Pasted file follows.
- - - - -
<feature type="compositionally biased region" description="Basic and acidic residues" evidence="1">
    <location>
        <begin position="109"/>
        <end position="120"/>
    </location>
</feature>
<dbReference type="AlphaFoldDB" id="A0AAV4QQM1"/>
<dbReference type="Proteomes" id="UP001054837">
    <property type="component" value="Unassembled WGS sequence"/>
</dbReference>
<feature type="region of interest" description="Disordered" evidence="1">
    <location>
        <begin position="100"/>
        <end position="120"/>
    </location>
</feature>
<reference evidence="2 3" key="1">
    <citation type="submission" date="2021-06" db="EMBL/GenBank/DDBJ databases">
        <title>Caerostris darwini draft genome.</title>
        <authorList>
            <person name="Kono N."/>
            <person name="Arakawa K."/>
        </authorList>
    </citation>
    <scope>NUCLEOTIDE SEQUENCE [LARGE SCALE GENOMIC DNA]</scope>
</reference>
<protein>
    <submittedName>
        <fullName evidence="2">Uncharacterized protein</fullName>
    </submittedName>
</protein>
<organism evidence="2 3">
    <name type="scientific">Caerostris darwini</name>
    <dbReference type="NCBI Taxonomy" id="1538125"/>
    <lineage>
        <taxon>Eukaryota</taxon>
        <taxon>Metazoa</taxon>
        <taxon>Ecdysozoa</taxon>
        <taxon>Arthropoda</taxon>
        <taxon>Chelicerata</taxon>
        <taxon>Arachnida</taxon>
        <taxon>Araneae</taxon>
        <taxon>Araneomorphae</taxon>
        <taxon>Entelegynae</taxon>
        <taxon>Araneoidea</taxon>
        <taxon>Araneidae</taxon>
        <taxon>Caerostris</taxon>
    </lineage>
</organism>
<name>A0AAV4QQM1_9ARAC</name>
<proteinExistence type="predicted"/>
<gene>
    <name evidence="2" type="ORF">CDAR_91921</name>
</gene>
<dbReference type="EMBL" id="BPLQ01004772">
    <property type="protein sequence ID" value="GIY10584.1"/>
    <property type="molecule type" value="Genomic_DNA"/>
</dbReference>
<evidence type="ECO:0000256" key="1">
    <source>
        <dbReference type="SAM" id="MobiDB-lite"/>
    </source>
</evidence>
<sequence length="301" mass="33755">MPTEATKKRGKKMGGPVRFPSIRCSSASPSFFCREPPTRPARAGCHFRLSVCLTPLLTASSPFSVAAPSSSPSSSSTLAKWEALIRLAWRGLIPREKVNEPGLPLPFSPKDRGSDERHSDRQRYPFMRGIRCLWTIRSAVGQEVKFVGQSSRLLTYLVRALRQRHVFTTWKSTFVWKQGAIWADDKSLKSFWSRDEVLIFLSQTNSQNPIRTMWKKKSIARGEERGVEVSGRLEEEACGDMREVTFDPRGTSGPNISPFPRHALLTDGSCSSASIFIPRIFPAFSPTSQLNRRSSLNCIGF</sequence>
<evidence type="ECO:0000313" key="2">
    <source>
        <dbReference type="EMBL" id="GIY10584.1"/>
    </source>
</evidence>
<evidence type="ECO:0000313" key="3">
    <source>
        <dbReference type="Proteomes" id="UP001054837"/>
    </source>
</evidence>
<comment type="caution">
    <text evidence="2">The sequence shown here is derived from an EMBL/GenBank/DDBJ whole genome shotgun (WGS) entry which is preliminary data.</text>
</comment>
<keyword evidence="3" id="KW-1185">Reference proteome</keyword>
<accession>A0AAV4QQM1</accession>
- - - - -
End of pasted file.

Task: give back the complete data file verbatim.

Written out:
<feature type="compositionally biased region" description="Basic and acidic residues" evidence="1">
    <location>
        <begin position="109"/>
        <end position="120"/>
    </location>
</feature>
<dbReference type="AlphaFoldDB" id="A0AAV4QQM1"/>
<dbReference type="Proteomes" id="UP001054837">
    <property type="component" value="Unassembled WGS sequence"/>
</dbReference>
<feature type="region of interest" description="Disordered" evidence="1">
    <location>
        <begin position="100"/>
        <end position="120"/>
    </location>
</feature>
<reference evidence="2 3" key="1">
    <citation type="submission" date="2021-06" db="EMBL/GenBank/DDBJ databases">
        <title>Caerostris darwini draft genome.</title>
        <authorList>
            <person name="Kono N."/>
            <person name="Arakawa K."/>
        </authorList>
    </citation>
    <scope>NUCLEOTIDE SEQUENCE [LARGE SCALE GENOMIC DNA]</scope>
</reference>
<protein>
    <submittedName>
        <fullName evidence="2">Uncharacterized protein</fullName>
    </submittedName>
</protein>
<organism evidence="2 3">
    <name type="scientific">Caerostris darwini</name>
    <dbReference type="NCBI Taxonomy" id="1538125"/>
    <lineage>
        <taxon>Eukaryota</taxon>
        <taxon>Metazoa</taxon>
        <taxon>Ecdysozoa</taxon>
        <taxon>Arthropoda</taxon>
        <taxon>Chelicerata</taxon>
        <taxon>Arachnida</taxon>
        <taxon>Araneae</taxon>
        <taxon>Araneomorphae</taxon>
        <taxon>Entelegynae</taxon>
        <taxon>Araneoidea</taxon>
        <taxon>Araneidae</taxon>
        <taxon>Caerostris</taxon>
    </lineage>
</organism>
<name>A0AAV4QQM1_9ARAC</name>
<proteinExistence type="predicted"/>
<gene>
    <name evidence="2" type="ORF">CDAR_91921</name>
</gene>
<dbReference type="EMBL" id="BPLQ01004772">
    <property type="protein sequence ID" value="GIY10584.1"/>
    <property type="molecule type" value="Genomic_DNA"/>
</dbReference>
<evidence type="ECO:0000256" key="1">
    <source>
        <dbReference type="SAM" id="MobiDB-lite"/>
    </source>
</evidence>
<sequence length="301" mass="33755">MPTEATKKRGKKMGGPVRFPSIRCSSASPSFFCREPPTRPARAGCHFRLSVCLTPLLTASSPFSVAAPSSSPSSSSTLAKWEALIRLAWRGLIPREKVNEPGLPLPFSPKDRGSDERHSDRQRYPFMRGIRCLWTIRSAVGQEVKFVGQSSRLLTYLVRALRQRHVFTTWKSTFVWKQGAIWADDKSLKSFWSRDEVLIFLSQTNSQNPIRTMWKKKSIARGEERGVEVSGRLEEEACGDMREVTFDPRGTSGPNISPFPRHALLTDGSCSSASIFIPRIFPAFSPTSQLNRRSSLNCIGF</sequence>
<evidence type="ECO:0000313" key="2">
    <source>
        <dbReference type="EMBL" id="GIY10584.1"/>
    </source>
</evidence>
<evidence type="ECO:0000313" key="3">
    <source>
        <dbReference type="Proteomes" id="UP001054837"/>
    </source>
</evidence>
<comment type="caution">
    <text evidence="2">The sequence shown here is derived from an EMBL/GenBank/DDBJ whole genome shotgun (WGS) entry which is preliminary data.</text>
</comment>
<keyword evidence="3" id="KW-1185">Reference proteome</keyword>
<accession>A0AAV4QQM1</accession>